Today we follow up on our previous SPDR S&P 500 TRUST ETF (NYSEARCA:SPY) sell rating. Our previous article successfully argued that the yield curve and macroeconomic factors would wreak havoc. In today’s article, our argument bases itself on a VIX index (VIX) forecast and the possible implications that might arise if the VIX trends upwards.
This analysis is based on a 12-week horizon; whereafter we’ll revise our stance.
VIX – Forecast
It’s assumed among market participants that the VIX has a negative correlation to the S&P 500. The reason for this is that excess market volatility results in risk aversion. Thus, a rising VIX usually drains the stock market.
Nevertheless, I wanted to confirm the theory quantitatively. Therefore, I pulled a few datasheets from Yahoo Finance and did a correlation analysis. According to our correlation matrix, the SPDR S&P 500 Trust ETF does indeed exhibit a negative.
Instead of speculating, I went ahead and used a seasonal ARIMA model to forecast the VIX’s level for the next twelve trading weeks. I plugged in returns since the first trading day of 1990 and set confidence intervals of 95%.
The result shows the VIX could exceed the 40 handle within the next twelve weeks and drag down the stock market (or at least the SPDR S&P 500 Trust ETF).
Note that the seasonal ARIMA model bases its inferences on its own retrospective data distributions. Thus, the provided model needs to be assessed in tandem with other influencing variables. Nonetheless, it’s a valuable indicator; see the full distribution in the diagram below.
- Mean = Moving average (This is the actual forecast).
- UL = Upper-Level Forecast
- LL = Lower-Level Forecast
The Yield Curve And Macroeconomic Outlook
The Yield Curve’s inversion is an issue as this usually implies a recession’s inbound. The inversion essentially conveys that interest rates will need to be dropped in the future to stimulate a struggling economy. In our opinion, the S&P 500’s earnings yield will likely buckle (yield curve induced) before we reach a market bottom.
Furthermore, parsimonious macroeconomic variables remain a concern. For example, U.S. inflation remains resilient despite the broader economy entering a contraction. In addition, the Eurozone’s plagued with an energy crisis, and the war in Ukraine just keeps dragging on. Thus, we believe it will be some time before the fading economic climate seeks new pastures.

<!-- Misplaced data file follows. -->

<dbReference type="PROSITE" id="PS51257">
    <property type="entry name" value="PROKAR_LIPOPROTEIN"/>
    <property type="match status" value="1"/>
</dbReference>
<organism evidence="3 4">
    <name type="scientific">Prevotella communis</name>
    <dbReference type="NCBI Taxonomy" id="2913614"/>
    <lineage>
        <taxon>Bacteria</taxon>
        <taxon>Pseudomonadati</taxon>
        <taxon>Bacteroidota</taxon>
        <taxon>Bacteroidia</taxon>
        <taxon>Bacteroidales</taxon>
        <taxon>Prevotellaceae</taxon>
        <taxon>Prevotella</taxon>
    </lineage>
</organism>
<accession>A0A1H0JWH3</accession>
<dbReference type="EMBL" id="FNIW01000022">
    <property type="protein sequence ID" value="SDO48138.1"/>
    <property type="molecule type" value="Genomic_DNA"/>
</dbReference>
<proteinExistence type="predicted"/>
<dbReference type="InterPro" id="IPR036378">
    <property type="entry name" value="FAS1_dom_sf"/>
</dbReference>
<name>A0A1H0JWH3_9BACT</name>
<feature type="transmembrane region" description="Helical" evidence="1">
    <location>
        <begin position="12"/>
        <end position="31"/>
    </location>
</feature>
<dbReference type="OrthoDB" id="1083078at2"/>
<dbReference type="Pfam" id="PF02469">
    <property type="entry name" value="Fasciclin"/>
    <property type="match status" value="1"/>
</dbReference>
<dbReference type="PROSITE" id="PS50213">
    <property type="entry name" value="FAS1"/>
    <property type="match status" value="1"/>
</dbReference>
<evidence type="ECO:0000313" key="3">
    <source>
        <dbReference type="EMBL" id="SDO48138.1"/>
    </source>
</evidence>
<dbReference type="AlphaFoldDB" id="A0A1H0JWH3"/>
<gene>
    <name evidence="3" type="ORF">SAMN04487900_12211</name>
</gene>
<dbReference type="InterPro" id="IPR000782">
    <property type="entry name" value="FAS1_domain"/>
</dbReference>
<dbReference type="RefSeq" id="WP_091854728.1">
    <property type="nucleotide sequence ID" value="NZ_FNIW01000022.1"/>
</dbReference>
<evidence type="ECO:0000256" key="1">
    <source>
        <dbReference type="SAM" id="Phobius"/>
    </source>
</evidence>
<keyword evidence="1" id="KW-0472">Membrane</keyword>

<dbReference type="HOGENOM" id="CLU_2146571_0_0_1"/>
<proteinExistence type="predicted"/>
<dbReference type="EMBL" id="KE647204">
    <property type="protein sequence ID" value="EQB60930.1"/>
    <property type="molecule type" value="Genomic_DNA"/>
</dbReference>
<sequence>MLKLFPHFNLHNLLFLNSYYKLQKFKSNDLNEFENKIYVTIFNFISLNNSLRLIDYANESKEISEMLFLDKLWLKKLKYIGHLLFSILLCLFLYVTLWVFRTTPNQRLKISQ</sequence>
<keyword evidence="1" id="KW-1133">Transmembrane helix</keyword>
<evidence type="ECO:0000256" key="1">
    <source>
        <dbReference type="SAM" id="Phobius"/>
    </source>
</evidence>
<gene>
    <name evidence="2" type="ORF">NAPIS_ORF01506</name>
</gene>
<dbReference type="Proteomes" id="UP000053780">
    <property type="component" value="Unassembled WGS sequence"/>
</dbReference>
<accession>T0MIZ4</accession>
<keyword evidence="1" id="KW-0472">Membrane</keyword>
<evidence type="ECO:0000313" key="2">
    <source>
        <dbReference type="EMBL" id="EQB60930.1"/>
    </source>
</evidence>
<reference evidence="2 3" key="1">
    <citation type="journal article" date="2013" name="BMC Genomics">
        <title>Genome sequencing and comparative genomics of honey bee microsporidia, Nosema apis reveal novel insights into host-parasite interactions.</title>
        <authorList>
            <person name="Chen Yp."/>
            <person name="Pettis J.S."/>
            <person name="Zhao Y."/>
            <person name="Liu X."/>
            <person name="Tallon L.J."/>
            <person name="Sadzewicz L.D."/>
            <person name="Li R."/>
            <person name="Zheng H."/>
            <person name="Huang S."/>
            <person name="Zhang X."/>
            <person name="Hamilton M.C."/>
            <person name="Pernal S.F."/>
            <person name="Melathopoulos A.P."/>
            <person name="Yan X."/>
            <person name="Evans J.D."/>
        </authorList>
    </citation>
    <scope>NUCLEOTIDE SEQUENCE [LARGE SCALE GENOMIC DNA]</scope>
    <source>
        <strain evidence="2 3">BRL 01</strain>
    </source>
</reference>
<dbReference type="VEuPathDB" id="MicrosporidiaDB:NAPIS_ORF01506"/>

SPY’s Sector Allocation Assessed
At first glance, the SPDR S&P 500 ETF Trust hosts numerous high-risk constituents. I say this because of the ETF’s exposure to both the technology and financial services sectors.
Technology stocks are usually categorized by their high-growth properties; however, they’re not always the most recession-proof. Furthermore, the financial sector is known for its fragility during periods where recession risk is running high. Thus, I don’t feel comfortable investing in an ETF with more than 38% of its capital invested in potentially high-risk/poor-return assets.
Lastly, I would’ve liked to have seen exposure to consumer defensive stocks instead of consumer cyclical stocks. Consumer cyclical stocks, as the name says, are cyclical and potentially dangerous to own in contractionary economic environments.
An Argument For Upside
At the end of the day, the financial markets don’t always adhere to theoretical underpinnings. In addition, the zeitgeist tends to shift prematurely. I mean, the bull market during 2020’s hard covid-19 lockdowns is proof.
Moreover, the SPDR S&P 500 ETF Trust has recently surged out of a prolonged drawdown and now trades above its 10-day moving average. Additionally, the ETF’s Relative-Strength-Index has broken through its oversold level and seems to be on an upward trajectory.
Is The SPDR S&P 500 ETF Trust a Buy, Hold, or Sell?
Based on quantitative analysis, the SPDR S&P 500 ETF Trust could head into a downward spiral as we forecast the VIX to reach the 40s, in turn dragging stocks down into the abyss. Moreover, qualitative theory backs up the quantitative research as market-based theory suggests that most of the SPDR S&P 500 ETF Trust’s constituents are prone to recession risk.
Although the SPDR S&P 500 ETF Trust has recently garnered momentum, we still believe the asset to be a sell, reaffirming our previous rating.